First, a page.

The Gift

by Heather Wagner

I never had an art lesson growing up. In fact, I took my first art class as a Journalism School sophomore at the University of Missouri. I didn't have any desire to take the class except for the fact my advisor said I could probably get an "easy A" and since my grades were crashing with my pathetic attempt to rise above a D- in Russian Civilization 102, I figured it was a good idea. So on a chilly October morning I chugged over to class in the "artsy kid" building, opened my giant pad of newsprint, grabbed an HB sketch pencil and prepared for the overwhelming task at hand; tin cans stacked in a pyramid, in the dark, with a bright light shining on their left side, casting ridiculously dramatic shadows and highlights.  

I really had no idea where to begin. Do I draw the shadows first or the shape? Maybe I draw the whole thing at once. I tried, and I have to say I truly believed it was awful. However, my teacher, Mrs. Jean Forrester, disagreed. She helped me break down the composition and focused on my strengths. She complimented me saying I had a good eye and great vision, She casually told me I could really have a nice art career. Then she told me something incredible, something that actually changed my life. She told me I had a gift. Shocked, yet completely honored, I really didn't know what to think.  Nobody had ever told me I had a gift about anything. I knew I was a good writer and a decent basketball player, but a gift? These were new words to me. Yet, here this woman just said how excited she was that I could see highlights and shadows so easily, and that most people spent hours trying to capture the kind of effect I simply did in 30 minutes. This was a gift? I was intrigued.  

Unsure about how seeing reflections on a tin can could be some kind of gift from the universe, I casually continued this class, with a bit of hesitancy, eventually moving into a more challenging level, again taught by Mrs. Forrester. This time she worked with me closer, teaching me about negative spaces, cross-hatching and shading, working on the human form. She continued to give me positive encouragement and constructive analysis of my drawings. Her enthusiasm was contagious and I couldn't wait to be in her class day after day. She taught me many lessons in art, but the most important lesson she taught me was the courage to believe in myself.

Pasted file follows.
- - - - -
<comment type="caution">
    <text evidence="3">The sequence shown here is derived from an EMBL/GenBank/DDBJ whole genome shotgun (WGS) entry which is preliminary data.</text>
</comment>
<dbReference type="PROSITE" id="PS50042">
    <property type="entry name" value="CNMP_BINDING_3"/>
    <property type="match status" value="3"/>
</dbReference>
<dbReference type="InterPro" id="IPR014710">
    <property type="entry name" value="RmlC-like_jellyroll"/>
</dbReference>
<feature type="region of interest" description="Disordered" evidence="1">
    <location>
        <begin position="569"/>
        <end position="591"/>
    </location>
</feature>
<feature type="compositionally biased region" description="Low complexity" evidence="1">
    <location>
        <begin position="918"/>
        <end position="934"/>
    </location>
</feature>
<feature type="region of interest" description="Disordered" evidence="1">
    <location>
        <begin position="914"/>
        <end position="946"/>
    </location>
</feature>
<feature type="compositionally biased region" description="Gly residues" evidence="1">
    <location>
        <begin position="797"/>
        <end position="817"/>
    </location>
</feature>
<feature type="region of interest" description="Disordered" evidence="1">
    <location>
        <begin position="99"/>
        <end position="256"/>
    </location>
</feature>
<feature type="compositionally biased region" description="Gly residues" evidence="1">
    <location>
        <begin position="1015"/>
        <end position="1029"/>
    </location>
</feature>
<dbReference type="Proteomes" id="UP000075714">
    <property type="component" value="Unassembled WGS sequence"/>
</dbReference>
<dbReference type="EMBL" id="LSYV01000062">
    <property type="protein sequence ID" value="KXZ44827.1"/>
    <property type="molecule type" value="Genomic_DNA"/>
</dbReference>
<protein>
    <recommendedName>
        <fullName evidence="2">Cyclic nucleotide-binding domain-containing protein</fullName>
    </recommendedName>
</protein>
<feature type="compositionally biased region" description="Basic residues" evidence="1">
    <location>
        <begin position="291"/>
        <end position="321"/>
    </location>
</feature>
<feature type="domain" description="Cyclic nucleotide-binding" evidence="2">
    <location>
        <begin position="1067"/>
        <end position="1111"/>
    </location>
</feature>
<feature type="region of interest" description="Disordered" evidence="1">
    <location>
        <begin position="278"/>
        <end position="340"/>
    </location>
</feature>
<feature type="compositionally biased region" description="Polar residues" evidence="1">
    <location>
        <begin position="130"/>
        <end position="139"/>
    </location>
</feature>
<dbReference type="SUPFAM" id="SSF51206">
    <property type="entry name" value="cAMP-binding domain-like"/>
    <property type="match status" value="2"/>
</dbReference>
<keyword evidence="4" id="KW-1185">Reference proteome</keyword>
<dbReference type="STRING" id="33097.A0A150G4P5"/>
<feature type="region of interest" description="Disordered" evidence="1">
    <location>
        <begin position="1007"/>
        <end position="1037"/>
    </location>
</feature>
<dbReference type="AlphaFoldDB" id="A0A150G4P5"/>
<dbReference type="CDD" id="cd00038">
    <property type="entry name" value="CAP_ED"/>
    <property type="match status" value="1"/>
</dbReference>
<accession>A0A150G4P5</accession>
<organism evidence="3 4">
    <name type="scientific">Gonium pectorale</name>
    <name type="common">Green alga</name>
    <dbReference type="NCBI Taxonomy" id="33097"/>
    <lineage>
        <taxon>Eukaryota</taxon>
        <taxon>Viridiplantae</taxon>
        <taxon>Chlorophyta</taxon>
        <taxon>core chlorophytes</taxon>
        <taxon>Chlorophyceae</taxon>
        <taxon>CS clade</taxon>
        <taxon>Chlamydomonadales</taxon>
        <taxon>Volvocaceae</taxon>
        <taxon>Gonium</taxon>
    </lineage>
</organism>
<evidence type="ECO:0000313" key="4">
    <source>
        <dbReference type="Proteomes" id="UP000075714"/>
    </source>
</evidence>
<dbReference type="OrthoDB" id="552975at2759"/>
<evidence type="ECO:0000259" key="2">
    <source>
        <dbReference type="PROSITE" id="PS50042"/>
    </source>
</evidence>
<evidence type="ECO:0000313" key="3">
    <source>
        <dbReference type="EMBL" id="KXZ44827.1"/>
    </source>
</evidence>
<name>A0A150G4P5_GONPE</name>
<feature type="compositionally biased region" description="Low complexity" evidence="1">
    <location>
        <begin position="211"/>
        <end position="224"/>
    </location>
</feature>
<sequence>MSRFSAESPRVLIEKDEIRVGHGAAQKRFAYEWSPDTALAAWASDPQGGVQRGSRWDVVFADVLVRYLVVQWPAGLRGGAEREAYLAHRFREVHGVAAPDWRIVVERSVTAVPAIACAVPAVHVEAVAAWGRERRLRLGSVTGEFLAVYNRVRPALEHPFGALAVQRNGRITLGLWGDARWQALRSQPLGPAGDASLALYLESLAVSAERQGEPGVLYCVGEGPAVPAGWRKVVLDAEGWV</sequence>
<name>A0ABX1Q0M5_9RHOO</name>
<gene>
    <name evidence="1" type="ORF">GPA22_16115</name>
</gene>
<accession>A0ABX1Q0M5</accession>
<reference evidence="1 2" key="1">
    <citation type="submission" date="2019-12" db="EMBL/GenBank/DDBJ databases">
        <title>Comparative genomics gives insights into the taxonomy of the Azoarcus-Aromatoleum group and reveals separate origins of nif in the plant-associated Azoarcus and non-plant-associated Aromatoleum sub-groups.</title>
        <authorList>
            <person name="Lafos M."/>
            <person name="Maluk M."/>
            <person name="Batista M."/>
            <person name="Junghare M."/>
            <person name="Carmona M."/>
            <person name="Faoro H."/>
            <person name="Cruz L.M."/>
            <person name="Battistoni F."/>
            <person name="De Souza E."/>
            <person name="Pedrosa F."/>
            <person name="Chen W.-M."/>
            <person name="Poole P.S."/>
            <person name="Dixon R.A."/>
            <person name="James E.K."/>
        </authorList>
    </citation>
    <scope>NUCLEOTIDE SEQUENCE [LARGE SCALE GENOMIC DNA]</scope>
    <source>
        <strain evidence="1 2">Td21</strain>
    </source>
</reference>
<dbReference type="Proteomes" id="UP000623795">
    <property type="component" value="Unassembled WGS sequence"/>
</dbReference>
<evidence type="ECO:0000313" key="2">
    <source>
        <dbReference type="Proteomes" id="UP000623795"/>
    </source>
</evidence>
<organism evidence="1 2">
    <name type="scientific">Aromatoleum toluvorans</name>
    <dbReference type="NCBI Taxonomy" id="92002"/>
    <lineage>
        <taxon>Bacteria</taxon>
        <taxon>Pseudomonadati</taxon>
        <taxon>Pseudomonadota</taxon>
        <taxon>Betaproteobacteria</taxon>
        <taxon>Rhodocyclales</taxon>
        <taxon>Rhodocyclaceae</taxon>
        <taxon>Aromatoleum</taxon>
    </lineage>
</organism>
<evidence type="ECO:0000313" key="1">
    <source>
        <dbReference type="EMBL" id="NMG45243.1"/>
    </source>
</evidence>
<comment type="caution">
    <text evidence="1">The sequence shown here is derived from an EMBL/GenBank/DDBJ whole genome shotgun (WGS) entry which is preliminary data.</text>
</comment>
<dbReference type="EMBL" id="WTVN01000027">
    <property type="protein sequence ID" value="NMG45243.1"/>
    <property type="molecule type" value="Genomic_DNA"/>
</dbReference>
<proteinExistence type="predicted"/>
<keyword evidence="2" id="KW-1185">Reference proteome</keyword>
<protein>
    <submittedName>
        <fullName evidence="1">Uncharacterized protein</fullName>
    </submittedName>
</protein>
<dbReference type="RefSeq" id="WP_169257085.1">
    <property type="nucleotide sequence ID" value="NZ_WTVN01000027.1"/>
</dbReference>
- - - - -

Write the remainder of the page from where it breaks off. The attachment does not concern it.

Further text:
Eventually, I felt so confident in my abilities that I made the decision to transfer from Missouri to Iowa State University College of Design. I immersed myself in printmaking, calligraphy, bookmaking, painting and sculpture. My grade point soared and I changed my major to a visual studies program, guiding the way for me to attain my Bachelor's of Fine Arts two years later. 

Just hearing positive praise from a teacher made my world open to amazing possibilities. I continued in art my entire life working as an art director in Houston, a graphic designer in Kansas and now as a teacher, painter and Director for the Music and Arts Studios at the Eastern Iowa Arts Academy in Iowa. I still think of Mrs. Forrester every single time I work one-on-one with a student. I know how fragile a student can be and I know that what I say may mean all the difference in their life story. Conscious of this, I try to bring in the very best local artists to work with our students at the Arts Academy, geared to feed their self-esteem and confidence while giving them a quality education. My goal is for our staff to encourage every single child and adult to embrace the world around them and become the very best artist they can be. 

The funny thing about Mrs. Forrester is that while she may have told me I had a gift, in reality, she was my actual gift. I can't imagine the direction my life would have gone without her. I truly believe that every teacher we have at the Eastern Iowa Arts Academy is a gift to their students, changing lives for the better every day. Being great at art isn't always something a person is born with. Sometimes the art seed simply has to be nurtured, fed and sifted by a teacher who sees the forest for the trees.  

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